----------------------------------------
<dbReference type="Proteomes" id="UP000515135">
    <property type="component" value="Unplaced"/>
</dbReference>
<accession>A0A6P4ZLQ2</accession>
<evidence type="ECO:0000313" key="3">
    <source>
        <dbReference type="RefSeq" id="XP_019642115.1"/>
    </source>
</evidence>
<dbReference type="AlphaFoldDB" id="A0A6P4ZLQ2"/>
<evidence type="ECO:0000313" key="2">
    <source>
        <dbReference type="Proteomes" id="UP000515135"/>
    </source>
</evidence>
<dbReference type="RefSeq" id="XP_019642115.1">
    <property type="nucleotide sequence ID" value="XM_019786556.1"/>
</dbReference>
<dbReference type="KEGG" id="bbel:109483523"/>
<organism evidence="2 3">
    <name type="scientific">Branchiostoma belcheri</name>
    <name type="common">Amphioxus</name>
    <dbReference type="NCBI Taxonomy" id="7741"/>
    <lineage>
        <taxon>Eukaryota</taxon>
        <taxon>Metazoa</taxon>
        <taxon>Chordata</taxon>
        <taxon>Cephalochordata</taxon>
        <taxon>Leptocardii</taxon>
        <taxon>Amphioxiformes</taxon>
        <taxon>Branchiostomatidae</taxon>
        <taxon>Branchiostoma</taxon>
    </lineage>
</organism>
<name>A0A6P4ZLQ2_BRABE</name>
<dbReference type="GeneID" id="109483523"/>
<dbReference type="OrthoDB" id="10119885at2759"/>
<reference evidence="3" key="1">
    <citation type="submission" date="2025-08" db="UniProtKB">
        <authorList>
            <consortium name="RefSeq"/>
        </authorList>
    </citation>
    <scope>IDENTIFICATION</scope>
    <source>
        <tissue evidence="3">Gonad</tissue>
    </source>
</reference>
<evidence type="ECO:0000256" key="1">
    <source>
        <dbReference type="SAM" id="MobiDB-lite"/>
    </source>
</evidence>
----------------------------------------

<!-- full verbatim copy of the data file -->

<dbReference type="Proteomes" id="UP000515135">
    <property type="component" value="Unplaced"/>
</dbReference>
<accession>A0A6P4ZLQ2</accession>
<evidence type="ECO:0000313" key="3">
    <source>
        <dbReference type="RefSeq" id="XP_019642115.1"/>
    </source>
</evidence>
<dbReference type="AlphaFoldDB" id="A0A6P4ZLQ2"/>
<evidence type="ECO:0000313" key="2">
    <source>
        <dbReference type="Proteomes" id="UP000515135"/>
    </source>
</evidence>
<dbReference type="RefSeq" id="XP_019642115.1">
    <property type="nucleotide sequence ID" value="XM_019786556.1"/>
</dbReference>
<dbReference type="KEGG" id="bbel:109483523"/>
<organism evidence="2 3">
    <name type="scientific">Branchiostoma belcheri</name>
    <name type="common">Amphioxus</name>
    <dbReference type="NCBI Taxonomy" id="7741"/>
    <lineage>
        <taxon>Eukaryota</taxon>
        <taxon>Metazoa</taxon>
        <taxon>Chordata</taxon>
        <taxon>Cephalochordata</taxon>
        <taxon>Leptocardii</taxon>
        <taxon>Amphioxiformes</taxon>
        <taxon>Branchiostomatidae</taxon>
        <taxon>Branchiostoma</taxon>
    </lineage>
</organism>
<name>A0A6P4ZLQ2_BRABE</name>
<dbReference type="GeneID" id="109483523"/>
<dbReference type="OrthoDB" id="10119885at2759"/>
<reference evidence="3" key="1">
    <citation type="submission" date="2025-08" db="UniProtKB">
        <authorList>
            <consortium name="RefSeq"/>
        </authorList>
    </citation>
    <scope>IDENTIFICATION</scope>
    <source>
        <tissue evidence="3">Gonad</tissue>
    </source>
</reference>
<evidence type="ECO:0000256" key="1">
    <source>
        <dbReference type="SAM" id="MobiDB-lite"/>
    </source>
</evidence>